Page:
Jun 20, 2014

Brooklynization: Anneau du Vic-Bilh


Wherever I look, Paris is being Brooklynized. Let's put it this way, the alternate title for this posting was: Bagels, and Donuts, and Hot Dogs, Oh My! Toto, we may not be in Kansas, or even Brooklyn, but sometimes it's starting to feel like it.

I'm not the only who's noticed this. Our girls' guitar teacher -- a Brooklynite -- brought over his business, the Park Slope Rock School, to Paris and discovered to his delight that in Paris everything Park Slope and Brooklyn is très, très chic.

We notice more and more bagel stores. I was planning to write a hyperbolic, "there's one popping up on every corner" here. And then -- guess what? -- I found one popping up around the corner.

Some of them are downright horrible; we've had to spit out what we call "fagels", that is to say, fake bagels. I may not be from Brooklyn, but I have New York Jewish blood in my veins, and I feel I can say with great authority that a bagel is not a muffin-textured bread in a circle with a hole in the middle. Even Pippa's baguegel invention (pronounced buh-GAY-gul: her hand-formed braided baguette circle with a hole in the middle) tastes way more like a bagel than some of the fagels to which we've been subjected.

Nothing says "authentic New York bagel" quite like an Indian restaurant called "Le Butter Chicken" serving bagels in Paris.

After some trial and error, we find our hands-down favorite bagels: Stanz, in the Marais, which makes sense, because it's known to be a traditionally Jewish neighborhood. The owner tells me he's gone for a cross between a New York and a Montreal bagel, and I appreciate his approach: It's a little less jaw-achingly chewy than a true New York bagel. Sometimes they put in oddball flavors like spelt with chestnut chunks, squid ink, dill & lemon, thyme & apricot, or Parmesan & basil. But we forgive them -- partly because it is so much fun to say the word "pumpernickel" with a French accent when we order.

Nowadays, I sometimes even see donuts -- American-style, Styrofoam-looking donuts with a sugary glaze that looks almost plastic -- in, of all places, traditional boulangeries and pâtisseriesSacré bleu! I literally cannot imagine who is buying these, sitting next to the delicious, fresh-looking French pastries and viennoiseries. And don't even get me started on the hot dogs, which they sometime put inside a baguette by making an indent into the bread, squirting in ketchup, and then inserting the dog. It's a travesty in so many ways.

This atrocity modern art statue at a rotary in the city of Montepellier (one of many questionable civic choices there) may have some deep meaning, but from the moment it was erected, the locals nicknamed it Donut & Sausage. It's not Paris, but it just goes to show that the donut and hot dog creep is expanding.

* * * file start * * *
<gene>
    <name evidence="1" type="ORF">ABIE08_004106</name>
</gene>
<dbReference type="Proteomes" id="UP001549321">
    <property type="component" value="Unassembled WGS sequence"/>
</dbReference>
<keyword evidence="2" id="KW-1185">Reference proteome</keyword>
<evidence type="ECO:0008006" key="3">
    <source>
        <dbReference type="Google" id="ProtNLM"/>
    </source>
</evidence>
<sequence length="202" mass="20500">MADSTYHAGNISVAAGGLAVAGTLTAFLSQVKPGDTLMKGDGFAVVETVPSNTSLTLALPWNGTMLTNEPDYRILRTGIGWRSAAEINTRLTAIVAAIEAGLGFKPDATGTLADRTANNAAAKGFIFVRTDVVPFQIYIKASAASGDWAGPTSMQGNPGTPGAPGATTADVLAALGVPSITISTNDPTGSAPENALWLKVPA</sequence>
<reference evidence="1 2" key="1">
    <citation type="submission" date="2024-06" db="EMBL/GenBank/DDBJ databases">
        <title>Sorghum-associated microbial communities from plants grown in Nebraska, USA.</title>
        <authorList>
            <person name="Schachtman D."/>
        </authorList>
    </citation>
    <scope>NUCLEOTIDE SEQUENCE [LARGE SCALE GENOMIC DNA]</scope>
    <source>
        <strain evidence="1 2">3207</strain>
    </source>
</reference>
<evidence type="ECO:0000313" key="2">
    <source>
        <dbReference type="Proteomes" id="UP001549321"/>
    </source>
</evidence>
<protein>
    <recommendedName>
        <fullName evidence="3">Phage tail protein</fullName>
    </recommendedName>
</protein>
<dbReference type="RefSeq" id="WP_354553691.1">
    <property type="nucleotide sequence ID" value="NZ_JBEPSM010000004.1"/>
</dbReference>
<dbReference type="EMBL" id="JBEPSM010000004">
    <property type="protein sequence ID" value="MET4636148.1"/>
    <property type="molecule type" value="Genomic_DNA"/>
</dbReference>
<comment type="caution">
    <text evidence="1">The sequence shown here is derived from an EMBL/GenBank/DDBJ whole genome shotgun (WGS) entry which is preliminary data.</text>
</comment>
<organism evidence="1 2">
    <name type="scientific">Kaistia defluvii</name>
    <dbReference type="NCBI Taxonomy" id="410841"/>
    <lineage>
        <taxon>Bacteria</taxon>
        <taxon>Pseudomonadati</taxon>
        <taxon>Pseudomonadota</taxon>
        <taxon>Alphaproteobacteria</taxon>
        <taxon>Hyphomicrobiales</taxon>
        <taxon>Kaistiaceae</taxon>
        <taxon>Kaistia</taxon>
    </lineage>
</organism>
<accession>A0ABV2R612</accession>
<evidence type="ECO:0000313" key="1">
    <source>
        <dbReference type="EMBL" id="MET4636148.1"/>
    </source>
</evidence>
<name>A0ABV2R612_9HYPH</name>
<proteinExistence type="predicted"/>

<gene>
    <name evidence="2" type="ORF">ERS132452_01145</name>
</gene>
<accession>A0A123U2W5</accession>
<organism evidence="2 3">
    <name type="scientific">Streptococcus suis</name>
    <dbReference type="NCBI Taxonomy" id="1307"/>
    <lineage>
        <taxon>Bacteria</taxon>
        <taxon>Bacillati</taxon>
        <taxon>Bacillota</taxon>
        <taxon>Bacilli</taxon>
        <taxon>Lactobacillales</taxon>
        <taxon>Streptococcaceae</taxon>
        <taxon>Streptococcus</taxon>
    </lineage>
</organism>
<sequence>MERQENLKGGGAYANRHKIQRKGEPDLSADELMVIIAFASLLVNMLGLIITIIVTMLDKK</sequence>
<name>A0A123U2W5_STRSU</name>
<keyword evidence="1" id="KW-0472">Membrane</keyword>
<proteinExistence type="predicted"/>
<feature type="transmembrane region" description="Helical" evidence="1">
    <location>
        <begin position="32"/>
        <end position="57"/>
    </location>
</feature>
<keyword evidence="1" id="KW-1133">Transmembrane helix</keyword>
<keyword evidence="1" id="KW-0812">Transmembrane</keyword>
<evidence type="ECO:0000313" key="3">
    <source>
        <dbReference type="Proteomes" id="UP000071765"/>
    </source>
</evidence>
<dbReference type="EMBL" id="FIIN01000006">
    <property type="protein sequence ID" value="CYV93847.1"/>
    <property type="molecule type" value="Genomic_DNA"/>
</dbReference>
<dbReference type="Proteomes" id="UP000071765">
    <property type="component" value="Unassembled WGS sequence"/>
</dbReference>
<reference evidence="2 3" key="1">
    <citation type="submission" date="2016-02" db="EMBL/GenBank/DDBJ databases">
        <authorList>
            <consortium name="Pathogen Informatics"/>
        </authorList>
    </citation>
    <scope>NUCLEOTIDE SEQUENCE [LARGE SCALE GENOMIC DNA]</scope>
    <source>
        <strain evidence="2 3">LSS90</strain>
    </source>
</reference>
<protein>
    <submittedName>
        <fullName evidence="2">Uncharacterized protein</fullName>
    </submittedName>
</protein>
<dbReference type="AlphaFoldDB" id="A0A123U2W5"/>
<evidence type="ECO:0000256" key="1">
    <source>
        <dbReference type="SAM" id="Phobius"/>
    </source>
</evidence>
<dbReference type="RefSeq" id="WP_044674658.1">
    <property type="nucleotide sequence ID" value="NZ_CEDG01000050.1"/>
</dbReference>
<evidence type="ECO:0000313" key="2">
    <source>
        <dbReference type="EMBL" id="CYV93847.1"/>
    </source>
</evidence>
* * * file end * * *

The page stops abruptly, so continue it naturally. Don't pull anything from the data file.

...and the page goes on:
And finally, though it has no hole in it, the cupcake may just be the new reigning Paris pastry queen. Every cupcake shop we've seen is precious, in just the way that cupcakes shops are in the United States and, probably, everywhere else in the world. In Paris, we usually find miniature cupcakes, sold at exorbitant prices.

This adorable spot, Bertie's Cupcakery (could it sound any more Brooklyn?!) is on Ile de la Cité, nestled a block away from Notre Dame on a quiet road, juxtaposed next to a café called Au Vieux Paris (Old Paris). I have been told I should try the strawberry cupcake with lemon frosting, next time I want to drop a bundle on a treat.

Though I have never considered us a cupcake, or even cake, family, we have developed a favorite cupcakerie, carefully culled from the, um, one shop we've actually tasted. Berko cupcakes in the Marais (conveniently almost right next to Stanz bagels) are really rather decadent.

We discover Berko's just in time for Gigi's 10th birthday; so if you're wondering why there are nine cupcakes on the plate, a number which is both not ten and divides unevenly among the four of us, it's because that's the biggest box they sell, at about 23€. Possibly because it would bankrupt somebody to buy a whole dozen. One of her birthday presents is everything needed to make mini-cupcakes, including a Berko cookbook. Which means we get to enjoy birthday cupcakes, round two, a few days later.

Too bad I didn't know I like cupcakes when I actually lived in the US. But thanks to Brooklynization, it appears I can develop that habit here.

THE CHEESE: Anneau du Vic-Bilh

Anneau du Vic-Bilh is a raw goat's milk cheese from the Béarn at the eastern edge of the Pyrénées-Atlantiques, with a beautiful blue-gray crust that comes from both mold and a dusting of ash. It belongs to that most special, wonderful class of cheese (a class made up by our children): the Moldy Donut. It is in the same vein as other fantastic Moldy Donuts like Anneau du Poitou and Couronne de Lochoise.

Inside, the flavor is perfectly balanced between salty, goaty, and tangy. It's an artisanal, high quality cheese, and the texture is just as luxurious as the taste. Creamy, soft, oozy, and silky. Anneau du Vic-Bilh is a recent creation that is not only hand-made but also always organic, which gives you some idea of just how recent a creation it really is. It is a marvel of a cheese.


Photos taken in NYC: You get the idea.


Not only is an Anneau du Vic-Bilh a new thing, like donuts and bagels in Paris, but it's also in the shape of a ring -- hence our nickname for this sort of cheese, "the Moldy Donut". There are other Moldy Donuts I could have chosen, but Vic and Bilh sound like two guys who would live in Brooklyn and sell you bagels, donuts, and hot dogs. But something as precious as a pretty little cupcake? Fuggedabout it.


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